If you’ve been following me on Facebook, you’ve seen me write about my “extensive and unpleasant dental work.” So, here are the (really) gory details about it.
“And that’s why we get our kids braces…”
My family has a long history of dental problems. Both my mom and dad had dentures for as long as I could remember. I didn’t start going to the dentist until I was 16. The dentist gave me a few fillings, and he recommended to my mom that I get braces. At the time, she couldn’t afford them. So, I wound up with a movie star smile. Unfortunately, the movie star was Bugs Bunny.
My crooked teeth were doing more than adding to my already nerdy appearance. They were difficult to clean, so I wound up suffering bone loss around my upper front teeth. I had gum surgery in 1994, which helped improve my dental health and saved me from the same Poligrip fate as my parents. Still, it came to the point where I needed to do something about those teeth. They were starting to get loose and threatened to cause bone loss around the important eye teeth. So, I made the decision to have those front teeth removed and get a bridge.
Hurray for Valium!
I have no problem with needles. My dentist is great with making Novocain injections as painless as possible. Furthermore, I regularly donate blood and had three blood tests at a doctor’s office earlier that week. Still, I was nervous about the idea of having teeth forceably removed from my upper jaw. So, my dentist gave me a prescription for 10mg of Valium. (I didn’t want to be knocked out for the surgery. I just didn’t want to care.) I took it an hour before my appointment. My wife drove me to the appointment, of course. By the time the procedure started, the Valium was working its magic. My dentist had to give me a number of shots of Novocain. (I stopped counting — or caring — after the second or third.)
Feeling like a hockey player
The dentist first did an impression of my front teeth in their existing crooked configuration to be used for the temporary bridge. Then, he started trimming my eye teeth to be used as anchors for the new bridge. I’ve had crown work done before, so this was nothing new. Now, it was time for the extractions.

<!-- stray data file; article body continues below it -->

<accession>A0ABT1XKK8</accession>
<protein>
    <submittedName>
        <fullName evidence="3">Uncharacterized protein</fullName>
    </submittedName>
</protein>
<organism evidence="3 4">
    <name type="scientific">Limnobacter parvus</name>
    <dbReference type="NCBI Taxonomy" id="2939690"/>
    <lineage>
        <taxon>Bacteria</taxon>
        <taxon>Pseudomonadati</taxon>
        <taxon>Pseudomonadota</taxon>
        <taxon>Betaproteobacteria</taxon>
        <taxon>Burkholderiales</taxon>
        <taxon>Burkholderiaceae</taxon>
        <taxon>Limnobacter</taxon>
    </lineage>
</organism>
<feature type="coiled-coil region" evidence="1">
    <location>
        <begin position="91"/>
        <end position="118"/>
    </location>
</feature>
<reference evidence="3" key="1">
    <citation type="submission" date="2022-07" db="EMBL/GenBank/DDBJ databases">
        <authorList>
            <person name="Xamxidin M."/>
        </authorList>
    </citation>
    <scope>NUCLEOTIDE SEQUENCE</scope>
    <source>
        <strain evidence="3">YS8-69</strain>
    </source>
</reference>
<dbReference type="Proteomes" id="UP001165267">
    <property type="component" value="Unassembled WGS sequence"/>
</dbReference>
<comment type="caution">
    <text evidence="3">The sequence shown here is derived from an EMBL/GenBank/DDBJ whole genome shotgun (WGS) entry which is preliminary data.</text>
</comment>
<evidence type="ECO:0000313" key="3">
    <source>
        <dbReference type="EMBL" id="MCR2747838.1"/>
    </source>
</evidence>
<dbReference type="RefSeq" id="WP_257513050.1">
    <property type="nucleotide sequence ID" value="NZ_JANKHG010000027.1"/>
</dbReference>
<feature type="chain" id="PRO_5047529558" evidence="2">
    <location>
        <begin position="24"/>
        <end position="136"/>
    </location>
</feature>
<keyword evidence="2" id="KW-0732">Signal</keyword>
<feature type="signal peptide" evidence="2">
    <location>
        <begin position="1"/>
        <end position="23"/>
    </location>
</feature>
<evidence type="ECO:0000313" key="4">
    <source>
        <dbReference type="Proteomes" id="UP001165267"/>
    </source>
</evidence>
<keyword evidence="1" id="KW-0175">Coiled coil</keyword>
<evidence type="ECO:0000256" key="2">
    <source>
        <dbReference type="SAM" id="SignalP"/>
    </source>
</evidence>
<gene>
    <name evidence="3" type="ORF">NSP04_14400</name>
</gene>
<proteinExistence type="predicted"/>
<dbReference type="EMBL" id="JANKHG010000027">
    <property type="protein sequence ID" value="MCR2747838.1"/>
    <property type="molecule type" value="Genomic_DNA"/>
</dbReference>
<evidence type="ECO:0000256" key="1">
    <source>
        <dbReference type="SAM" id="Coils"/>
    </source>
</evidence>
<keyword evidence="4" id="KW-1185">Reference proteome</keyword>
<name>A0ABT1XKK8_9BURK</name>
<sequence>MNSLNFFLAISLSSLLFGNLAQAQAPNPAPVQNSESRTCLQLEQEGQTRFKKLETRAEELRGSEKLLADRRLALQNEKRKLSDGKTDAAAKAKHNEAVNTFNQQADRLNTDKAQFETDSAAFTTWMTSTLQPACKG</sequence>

I usually keep my eyes closed during dental work because of the bright light shining in my face. Not that I would want to see what he was doing anyway. I felt the instrument clamp around the first of my incisors. The dentist wiggled it a little and shifted it around. With a firm pull, the tooth came right out. As crass as it may sound, the only thing I can compare this feeling to is having a difficult session on the toilet and having it finally come out. I didn’t feel any pain. I just mumbled, “Oh, there goes the first one.” Here too, I lost count of how many he had removed. When I murmured, “There goes my second,” he corrected, “No, that was your third.” After a brief moment, all four teeth were gone. The assistant put some gauze on my gums to stop the bleeding. I wasn’t feeling any pain, but having that big gap in my front teeth made me feel like a hockey player.
While I was healing, I sat up and looked at the tray for the dental equipment. In one compartment were my four teeth with the roots covered with my blood. I wasn’t grossed out by them. I looked at them with a curious disinterest. Those were pieces of my body that now sat in a dentist’s office.
I was soon fitted with my temporary bridge. The bridge looks like my old buck teeth (because they were made from impression of my old buck teeth). But even this bridge looks better. The teeth are whiter, and they look better from the side. In about a month and a half, I will get my permanent bridge with my new straight teeth.
To transcend dental medication
Unfortunately, anesthesia only delays pain, not eliminate it. So, I was feeling sore when the Novocain finally wore off. My dentist prescribed Vicodin for the pain along with Amoxicillin as an antibiotic. I’ve heard various standup comics joke about the joys of getting hopped up with Vicodin, especially when consumed with alcohol. All Vicodin did for me is to make me sleep. Of course, I wouldn’t think of having alcohol with it, because Vicodin would then make me sleep without the option of waking up. I stopped taking Vicodin as soon as the pain went away. I still have to take the Amoxicillin because infection is no fun either.
How I’m doing now
I’m getting back to my old routines with everything except eating. As you can guess, apples, salt water taffy, and even hot dogs are off the menu. I’m gaining a new appreciation for eggs, refried beans, and applesauce. So, I may trim off a few pounds to go with my new smile.
I find it exciting and motivating to get a new smile at age 50. It reminds me that I still have a lot of living to do, and I can improve myself and start working towards better health and wellness at any age.